I sat and waited at my gate. I went into this cafe kind of place, where I noticed my crew was sitting and eating. I stood like a statue, staring at N78005 for a good twenty minutes as well. Finally, 10:45 rolled around, and boarding commenced. Since 18D is close to the front, I was one of the last to board. Again, I did my ritual; right hand on fuselage. I was greeted by a tall, male, Israeli flight attendant. He too looked young. However, I was told that if you are Bilingual (Hebrew, in this case), you can work this flight as young as twenty years old. He too didn't bother to really check my seat or anything. Rather, he put his hand down the aisle. After I put my bag on my seat, I found the ISM, a rather young looking Jamaican. He spoke no Hebrew. He couldn't have been any older than twenty eight years old. Interesting, for such a senior route! He advised me to wait in the BizFirst galley until he returned from the flight deck. He told me to come right up. I entered the flight deck and found my four pilots who would fly me back home today. Once again, forgive me, but I forgot the fourth pilots name. Whats wrong with me?! He stepped out, and similar to one of the FO's on my first flight, let me sit in his seat. Anyway, as I entered, veteran Captain Ollie, First Officer Chip, and First Officer Brian all welcomed me with hand shakes. Captain Ollie and Chip, together, said, "Come on in, have a seat, sit down." I did so, with pleasure. Brian, who was seated in the fourth pilots seat, behind the "conventional" pilots seats, spoke to me about my interest in aviation. Surprisingly, all three of them did NOT fly in the Air Force. They all trained at private schools. About fifteen minutes of chatting terminated by the gate agent entering the cockpit and saying, "Captain, you're all ready to go." There was no, "OK, lets fly to Newark" this time, however they all wished me well with my aviation plans, and I thanked them. I headed back to my seat. I was pleansantly surprised to find a whole row to myself for todays flight (the three middle seats).
We pushed quickly and taxied to Runway 26. I always found the taxi time from Terminal 3 to Runway 26 to be rather long (for a relatively small airport). There wasn't any traffic ahead of us. We powered down Runway 26 and were airborne in 47 seconds. Gosh, do I LOVE the sound of GE90's at take off!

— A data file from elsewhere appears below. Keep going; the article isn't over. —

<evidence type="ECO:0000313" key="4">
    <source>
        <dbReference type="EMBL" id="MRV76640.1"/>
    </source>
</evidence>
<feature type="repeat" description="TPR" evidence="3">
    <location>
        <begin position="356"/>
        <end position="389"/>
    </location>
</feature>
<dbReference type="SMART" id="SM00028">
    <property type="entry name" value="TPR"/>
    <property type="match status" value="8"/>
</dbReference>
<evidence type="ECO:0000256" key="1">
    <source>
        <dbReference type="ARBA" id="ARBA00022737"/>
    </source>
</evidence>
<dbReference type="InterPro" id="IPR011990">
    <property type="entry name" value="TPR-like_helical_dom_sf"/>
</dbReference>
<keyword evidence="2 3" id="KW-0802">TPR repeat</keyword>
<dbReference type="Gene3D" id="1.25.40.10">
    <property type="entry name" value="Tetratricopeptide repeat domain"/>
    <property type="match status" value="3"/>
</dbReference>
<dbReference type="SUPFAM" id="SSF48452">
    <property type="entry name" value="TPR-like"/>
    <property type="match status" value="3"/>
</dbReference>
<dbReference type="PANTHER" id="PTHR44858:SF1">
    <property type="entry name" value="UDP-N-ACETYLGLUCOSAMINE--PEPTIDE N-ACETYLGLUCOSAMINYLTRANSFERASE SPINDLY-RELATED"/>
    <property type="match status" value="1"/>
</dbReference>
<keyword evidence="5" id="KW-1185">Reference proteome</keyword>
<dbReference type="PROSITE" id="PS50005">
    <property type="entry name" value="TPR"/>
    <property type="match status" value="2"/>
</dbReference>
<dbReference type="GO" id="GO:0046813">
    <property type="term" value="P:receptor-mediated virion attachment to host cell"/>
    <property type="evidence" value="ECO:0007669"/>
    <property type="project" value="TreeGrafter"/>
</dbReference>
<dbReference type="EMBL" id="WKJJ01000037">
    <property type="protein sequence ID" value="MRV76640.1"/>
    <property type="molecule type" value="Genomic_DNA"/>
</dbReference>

Like my first flight with CO, the drink service commenced within twenty minutes of departure. I had a Sprite and peanuts.
About twenty minutes after this, Lunch service commenced. They offered beef lasagna or chicken with cous cous. Stupidly, I took the beef lasagna. It was very filling and mediocre, I couldn't even finish it. That's a first for me.
The flight seemed to pass very quickly, and before I knew it, we were passing Greenland. It really sucked to not have my camera working. I played some video games, streched out on my three seats and watched the airshow. Somewhere along the line, when I was getting some shut eye, the cabin crew must have passed out some tuna sandwhiches. For me, they opened the tray table and put one on it. Well thats what I woke up to, at least. How nice of them! I took a bite and threw the rest out. Normally, if the passenger is sleeping, they just pass by. Hmmm, thanks to whoever did that. I streched my long legs a bit and got some water from the rear galley. We were just reaching North American territory now. I watched some more airshow, listened to my iPod and read my book.
About 95 minutes before we landed, the crew served some sort of sandwich. It was like a rubberized grilled chicken sandwhich. Had an interesting taste though. We made our way down the Hudson River, banked to the right a few times, and at 16:24, touched down smoothly on EWR's Runway 22L. We crossed 22R and taxied over to gate C121. There was a bit of a wait, but nothing too long. Once the door opened, I made my way up the escalator and over to immigration. I waited on a long line, which moved quickly. I walked up to the counter.
Here's what transpired:
Him: "What country are you coming from?"
Him: Frown and nod of the head and stamping of my passport.
Me: "OK, thanks."
I walked over to another escalator and down I went to the baggage claim carousel. It was like a mad house. I think it's due to a large number of CO's flights from numerous destinations, arriving all at once.
I waited for my (wait, my moms) bags for about thirty five minutes. I got them and walked to the customs line. The guy didn't bother pulling me aside, thankfully. Boy was I relieved. If my mothers bags were going to cause me one more ounce of trouble today, I would have just tossed them. haha
Out I went to the greeting hall and searched for a cab. I ended up taking a yellow cab from one of those organized lines across the street from the terminal.
And that was the end of my short, one week trip to the holy land.
CO, I must say, is just an amazing airline. There's no question, they've got my business for my future flights to Tel Aviv, or anywhere for that matter. If I had to improve one thing, and this doesn't bother me much to begin with, it would be better food. I have to say the best part of my flights, aside from meeting the pilots and visiting the flight deck and flying on my favorite airplane; the Trip Seven, was the friendly and I mean friendly, cabin crew. Way to go CO!
I hope this wasn't too detailed. I promise pictures, and better ones, next time.